Matt, I like your dough recipe, but wonder with 2 tsp salt, are you using unsalted butter?  And can the milk just be room temp?  Are the fillings all pre-cooked?  Can you use for  instance raw mushrooms and have then come out done?  Deep fry, oven bake?  If you or someone else here would do a photo tutorial, I'd like to give them a try!  I'm tired of all the French food I cook!  Greg


Post# 914230 , Reply# 9   1/5/2017 at 22:35 by MattL (Flushing, MI)        

Lots of questions!

 

OK, no they are not like calzones, more dumpling like.

 

No, just using regular salted butter, don't really taste the salt with that much flour - at least I don't...

 

I think the milk at 120 degrees or so really helps bring all the ingredients together, can't honestly say I've ever tried it without warm milk.

 

All the fillings are precooked.  The pierogi are dropped in a pot of boiling water, and I wait for the boil to start again and cook for 3 or 4 minutes turning occasionally.

 

Many then take the boiled pierogi and pan fry them with onions and butter, I much prefer them unfried.

 

I think of them as winter comfort food.  Hearty and delicious, but a bit of work to make.  Truthfully I usually only make one batch a year, had relatives that would make them every month or so, and many dozens at that, one relative made 100-150 for Christmas - wow.  Over the years I've tried many ways of cutting and sealing them, tossed many away.  Now I use a handy item that cuts the circles, you fill, brush with water, fold then use the same tool to stamp the edges sealed.  It make a little bigger pierog but that is OK. 


Post# 914339 , Reply# 10   1/6/2017 at 16:47 by countryguy (Astorville, ON, Canada)        

countryguy's profile picture
My grandmother and mother (Ukrainians) both made perogies....usually 3-4 dozen at a time. They used a mashed potato with cheddar cheese filling. The boiled potatoes were mashed with salt, pepper and cheddar cheese added (no milk). The perogies were filled and sealed by hand. While they were being boiled, chopped bacon and green onions were fried together and then mixed with the perogies after the water was drained. I have made them a few times but it is a lot of work.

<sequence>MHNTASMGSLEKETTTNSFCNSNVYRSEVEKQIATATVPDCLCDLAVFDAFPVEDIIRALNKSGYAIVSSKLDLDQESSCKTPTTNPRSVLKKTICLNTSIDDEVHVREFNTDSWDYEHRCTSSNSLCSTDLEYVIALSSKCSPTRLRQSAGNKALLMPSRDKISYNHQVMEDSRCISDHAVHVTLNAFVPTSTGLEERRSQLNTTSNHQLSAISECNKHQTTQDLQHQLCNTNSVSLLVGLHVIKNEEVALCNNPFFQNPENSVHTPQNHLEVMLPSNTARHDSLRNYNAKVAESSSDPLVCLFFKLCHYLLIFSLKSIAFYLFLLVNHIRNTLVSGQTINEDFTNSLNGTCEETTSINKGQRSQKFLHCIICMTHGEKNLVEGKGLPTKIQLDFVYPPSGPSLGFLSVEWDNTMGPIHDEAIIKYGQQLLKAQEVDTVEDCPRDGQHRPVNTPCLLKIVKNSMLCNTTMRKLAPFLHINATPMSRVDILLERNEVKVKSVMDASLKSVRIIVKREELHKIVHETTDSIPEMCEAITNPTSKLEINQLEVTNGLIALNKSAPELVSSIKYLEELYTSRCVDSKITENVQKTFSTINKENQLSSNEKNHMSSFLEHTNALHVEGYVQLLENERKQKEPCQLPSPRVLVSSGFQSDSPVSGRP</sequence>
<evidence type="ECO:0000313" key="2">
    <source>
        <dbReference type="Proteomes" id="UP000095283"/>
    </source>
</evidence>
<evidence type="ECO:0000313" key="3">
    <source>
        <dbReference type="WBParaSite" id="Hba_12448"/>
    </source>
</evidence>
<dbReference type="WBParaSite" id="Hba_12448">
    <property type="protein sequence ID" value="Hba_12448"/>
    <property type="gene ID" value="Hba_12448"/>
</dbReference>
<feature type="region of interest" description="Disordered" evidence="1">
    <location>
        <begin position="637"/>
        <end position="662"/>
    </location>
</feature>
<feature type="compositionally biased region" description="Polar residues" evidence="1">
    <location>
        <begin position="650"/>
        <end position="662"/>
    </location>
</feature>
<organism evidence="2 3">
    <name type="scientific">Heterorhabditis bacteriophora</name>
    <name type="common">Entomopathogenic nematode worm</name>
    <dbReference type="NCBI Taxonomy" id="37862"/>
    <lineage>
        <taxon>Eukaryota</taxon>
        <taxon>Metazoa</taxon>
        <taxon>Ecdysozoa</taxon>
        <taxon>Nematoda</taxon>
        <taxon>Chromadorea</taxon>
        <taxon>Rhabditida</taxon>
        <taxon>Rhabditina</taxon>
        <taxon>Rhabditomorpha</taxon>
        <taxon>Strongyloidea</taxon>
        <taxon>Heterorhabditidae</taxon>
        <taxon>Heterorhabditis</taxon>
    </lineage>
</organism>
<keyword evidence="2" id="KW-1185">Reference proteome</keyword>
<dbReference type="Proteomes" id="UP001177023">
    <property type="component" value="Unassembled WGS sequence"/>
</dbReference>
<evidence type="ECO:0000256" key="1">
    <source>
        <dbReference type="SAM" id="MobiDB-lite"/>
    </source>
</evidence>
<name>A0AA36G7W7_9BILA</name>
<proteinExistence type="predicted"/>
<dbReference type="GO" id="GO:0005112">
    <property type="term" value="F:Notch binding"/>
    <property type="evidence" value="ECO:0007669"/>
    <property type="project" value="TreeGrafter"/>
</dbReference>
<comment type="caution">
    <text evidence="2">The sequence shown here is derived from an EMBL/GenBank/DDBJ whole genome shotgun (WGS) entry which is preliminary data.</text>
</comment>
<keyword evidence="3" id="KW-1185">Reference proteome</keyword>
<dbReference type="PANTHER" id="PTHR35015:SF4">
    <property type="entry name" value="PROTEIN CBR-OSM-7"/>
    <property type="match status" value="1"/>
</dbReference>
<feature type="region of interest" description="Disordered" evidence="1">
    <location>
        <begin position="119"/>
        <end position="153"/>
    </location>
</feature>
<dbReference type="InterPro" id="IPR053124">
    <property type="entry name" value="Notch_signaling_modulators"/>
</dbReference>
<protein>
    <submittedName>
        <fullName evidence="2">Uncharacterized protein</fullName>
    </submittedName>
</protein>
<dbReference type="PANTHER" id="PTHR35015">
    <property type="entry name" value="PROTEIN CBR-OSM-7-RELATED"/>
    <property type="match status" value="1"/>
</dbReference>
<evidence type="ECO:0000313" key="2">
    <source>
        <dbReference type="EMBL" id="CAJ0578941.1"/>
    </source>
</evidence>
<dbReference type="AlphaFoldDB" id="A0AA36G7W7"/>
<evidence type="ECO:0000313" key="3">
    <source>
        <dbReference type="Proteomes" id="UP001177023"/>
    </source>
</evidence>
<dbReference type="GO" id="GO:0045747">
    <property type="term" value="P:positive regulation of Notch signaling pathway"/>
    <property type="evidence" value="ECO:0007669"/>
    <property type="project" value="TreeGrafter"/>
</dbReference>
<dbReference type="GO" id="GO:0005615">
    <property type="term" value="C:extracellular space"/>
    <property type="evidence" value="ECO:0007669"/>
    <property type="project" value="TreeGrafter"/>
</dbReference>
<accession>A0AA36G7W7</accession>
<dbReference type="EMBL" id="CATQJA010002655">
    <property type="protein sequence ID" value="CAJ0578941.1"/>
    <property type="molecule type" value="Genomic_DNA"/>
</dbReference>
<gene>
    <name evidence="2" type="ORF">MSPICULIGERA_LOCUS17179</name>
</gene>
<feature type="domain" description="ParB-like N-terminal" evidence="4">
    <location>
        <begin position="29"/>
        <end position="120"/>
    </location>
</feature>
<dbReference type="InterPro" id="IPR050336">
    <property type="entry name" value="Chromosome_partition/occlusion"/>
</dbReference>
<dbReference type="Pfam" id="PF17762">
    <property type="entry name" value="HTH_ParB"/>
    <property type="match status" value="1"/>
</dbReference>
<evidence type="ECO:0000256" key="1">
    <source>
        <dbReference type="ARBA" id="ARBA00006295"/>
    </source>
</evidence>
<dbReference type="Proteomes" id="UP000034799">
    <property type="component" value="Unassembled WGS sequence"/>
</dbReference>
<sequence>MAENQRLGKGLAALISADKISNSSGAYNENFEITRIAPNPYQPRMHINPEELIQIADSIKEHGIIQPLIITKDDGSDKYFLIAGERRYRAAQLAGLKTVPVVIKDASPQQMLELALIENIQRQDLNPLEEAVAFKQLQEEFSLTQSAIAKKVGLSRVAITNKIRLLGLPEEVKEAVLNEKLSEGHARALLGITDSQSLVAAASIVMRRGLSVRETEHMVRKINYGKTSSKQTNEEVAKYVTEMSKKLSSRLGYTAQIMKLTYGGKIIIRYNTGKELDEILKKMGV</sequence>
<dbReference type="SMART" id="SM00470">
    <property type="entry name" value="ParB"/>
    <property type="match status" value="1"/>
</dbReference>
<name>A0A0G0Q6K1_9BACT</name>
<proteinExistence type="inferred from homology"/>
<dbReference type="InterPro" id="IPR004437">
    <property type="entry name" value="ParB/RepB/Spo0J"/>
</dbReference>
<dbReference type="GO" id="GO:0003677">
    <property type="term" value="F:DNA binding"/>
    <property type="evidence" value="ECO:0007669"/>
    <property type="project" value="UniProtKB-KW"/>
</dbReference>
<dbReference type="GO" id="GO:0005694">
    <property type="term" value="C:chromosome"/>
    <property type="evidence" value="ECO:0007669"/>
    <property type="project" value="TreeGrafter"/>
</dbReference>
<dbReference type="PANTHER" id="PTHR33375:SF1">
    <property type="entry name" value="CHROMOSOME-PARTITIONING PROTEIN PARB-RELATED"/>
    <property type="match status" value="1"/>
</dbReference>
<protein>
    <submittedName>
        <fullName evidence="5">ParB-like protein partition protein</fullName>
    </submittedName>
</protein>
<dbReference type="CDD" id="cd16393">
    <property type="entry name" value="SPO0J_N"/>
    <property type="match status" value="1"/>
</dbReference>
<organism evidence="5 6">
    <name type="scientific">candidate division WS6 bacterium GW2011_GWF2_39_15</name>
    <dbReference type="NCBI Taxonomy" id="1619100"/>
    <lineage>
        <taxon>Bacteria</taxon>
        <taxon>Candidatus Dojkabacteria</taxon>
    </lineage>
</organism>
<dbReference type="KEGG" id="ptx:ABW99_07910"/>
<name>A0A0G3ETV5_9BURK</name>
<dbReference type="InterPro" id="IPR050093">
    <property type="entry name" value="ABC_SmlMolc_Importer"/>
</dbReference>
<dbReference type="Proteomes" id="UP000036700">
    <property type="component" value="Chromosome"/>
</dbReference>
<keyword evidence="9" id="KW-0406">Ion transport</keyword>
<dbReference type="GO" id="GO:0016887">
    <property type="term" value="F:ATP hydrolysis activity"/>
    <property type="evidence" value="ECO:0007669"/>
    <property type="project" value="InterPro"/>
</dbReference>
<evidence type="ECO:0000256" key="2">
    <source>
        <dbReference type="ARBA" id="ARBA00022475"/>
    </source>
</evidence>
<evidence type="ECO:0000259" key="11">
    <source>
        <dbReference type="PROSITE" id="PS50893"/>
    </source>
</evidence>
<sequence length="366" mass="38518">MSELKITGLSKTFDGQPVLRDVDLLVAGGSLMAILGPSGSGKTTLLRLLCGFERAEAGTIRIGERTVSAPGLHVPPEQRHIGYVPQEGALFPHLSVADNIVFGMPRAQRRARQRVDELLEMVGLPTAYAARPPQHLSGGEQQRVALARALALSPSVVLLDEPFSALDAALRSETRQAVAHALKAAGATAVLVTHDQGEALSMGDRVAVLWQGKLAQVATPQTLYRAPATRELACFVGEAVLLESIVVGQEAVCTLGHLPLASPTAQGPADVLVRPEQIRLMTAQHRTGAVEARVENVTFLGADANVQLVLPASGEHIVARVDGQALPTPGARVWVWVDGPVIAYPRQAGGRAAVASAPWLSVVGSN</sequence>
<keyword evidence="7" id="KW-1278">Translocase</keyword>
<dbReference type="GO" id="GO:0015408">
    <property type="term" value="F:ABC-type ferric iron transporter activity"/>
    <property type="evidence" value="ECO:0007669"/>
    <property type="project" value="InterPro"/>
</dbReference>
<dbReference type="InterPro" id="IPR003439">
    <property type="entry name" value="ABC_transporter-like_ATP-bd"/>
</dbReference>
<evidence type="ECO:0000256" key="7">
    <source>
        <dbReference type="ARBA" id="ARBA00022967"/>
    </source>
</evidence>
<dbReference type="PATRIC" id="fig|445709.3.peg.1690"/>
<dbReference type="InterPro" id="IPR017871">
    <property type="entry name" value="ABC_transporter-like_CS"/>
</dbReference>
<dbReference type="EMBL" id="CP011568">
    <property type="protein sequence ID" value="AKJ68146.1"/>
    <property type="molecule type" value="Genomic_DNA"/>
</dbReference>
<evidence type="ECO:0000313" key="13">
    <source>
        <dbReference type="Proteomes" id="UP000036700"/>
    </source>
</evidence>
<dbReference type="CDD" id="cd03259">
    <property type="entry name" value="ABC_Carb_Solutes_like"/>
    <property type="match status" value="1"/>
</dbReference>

Gary


Post# 914489 , Reply# 11   1/7/2017 at 19:19 by norgeway (mocksville n c )        
Believe it or not

I never heard of them until I was grown...But I like them.

Post# 914496 , Reply# 12   1/7/2017 at 20:11 by petek (Ontari ari ari O )        

petek's profile picture
My polish friend thinks I'm odd but I don't care.. I like perogies for breakfast,, fried up with the bacon and eggs. I mean really why not?

Post# 914559 , Reply# 13   1/8/2017 at 07:18 by vacerator (Macomb, Michigan)        
MMM Yes!

for breakfast, anytime. I also like most left overs for breakfast. Pizza, pasta, for ex.

Pete, if you are ever across the river and craving polish food, Helena's country store at 6005 Marine City highway makes home made perogi, kilbasa, etc.
Big sign, can't miss it, redwood building.
I tried their food last summer, but only because they had another sign saying, "good Polish food, turn around, one quarter mile back."
They don't serve it, only sell it.


Post# 914575 , Reply# 14   1/8/2017 at 09:38 by vacerator (Macomb, Michigan)        
Smacne'

means delicious!

Post# 914660 , Reply# 15   1/8/2017 at 14:45 by MattL (Flushing, MI)        

Is Helena's in Port Huron or Sarnia?  I go to Sarnia  often in the summer, would like to try it.

 

 

Hmm. googled it, looks to be a bit south of PH.  A little out of the way for me, I shoot straight across on 69 to Sarnai and over to the marina.


Post# 914662 , Reply# 16   1/8/2017 at 15:04 by vacerator (Macomb, Michigan)        
Matt,

Helena's is west of Marine City, south of St. Clair a bit.

Post# 914678 , Reply# 17   1/8/2017 at 17:53 by petek (Ontari ari ari O )        

petek's profile picture
Funny I guess I never noticed the place because I've crossed on the Sombra Marine City ferry a couple of times when the bridge was backed up.

Post# 914734 , Reply# 18   1/9/2017 at 07:10 by vacerator (Macomb, Michigan)        
Pete,

it's on a corner. 6005 marine City highway.

Post# 914832 , Reply# 19   1/9/2017 at 20:19 by jamiel (Detroit, Michigan)        

The Berkley School District (next to us) is having an Adult Continuing Ed class on Pierogi which I think we're going to do...let me know if anyone else is interested (in April--a one-night class at the high school).


Post# 914902 , Reply# 20   1/10/2017 at 06:54 by vacerator (Macomb, Michigan)        
Helena's

has closed and building is for sale.

Post# 914952 , Reply# 21   1/10/2017 at 12:17 by MattL (Flushing, MI)        

Awhttp://www.  Was planning on making a trip over there...


Post# 915024 , Reply# 22   1/10/2017 at 21:33 by petek (Ontari ari ari O )        

petek's profile picture
well there goes that.. luckily I have my local supply ladies.

The class would be fun. I won't commit right now,, but remind me later closer to the date. I have a friend lives close by in center line so could do some visiting as well and it's not like I don't know the way to MC casino from there.. LOL


Post# 915037 , Reply# 23   1/10/2017 at 23:35 by MattL (Flushing, MI)        

Ontari ari ari O


Love it. Isn't that from an old Travel and Tourism commercial?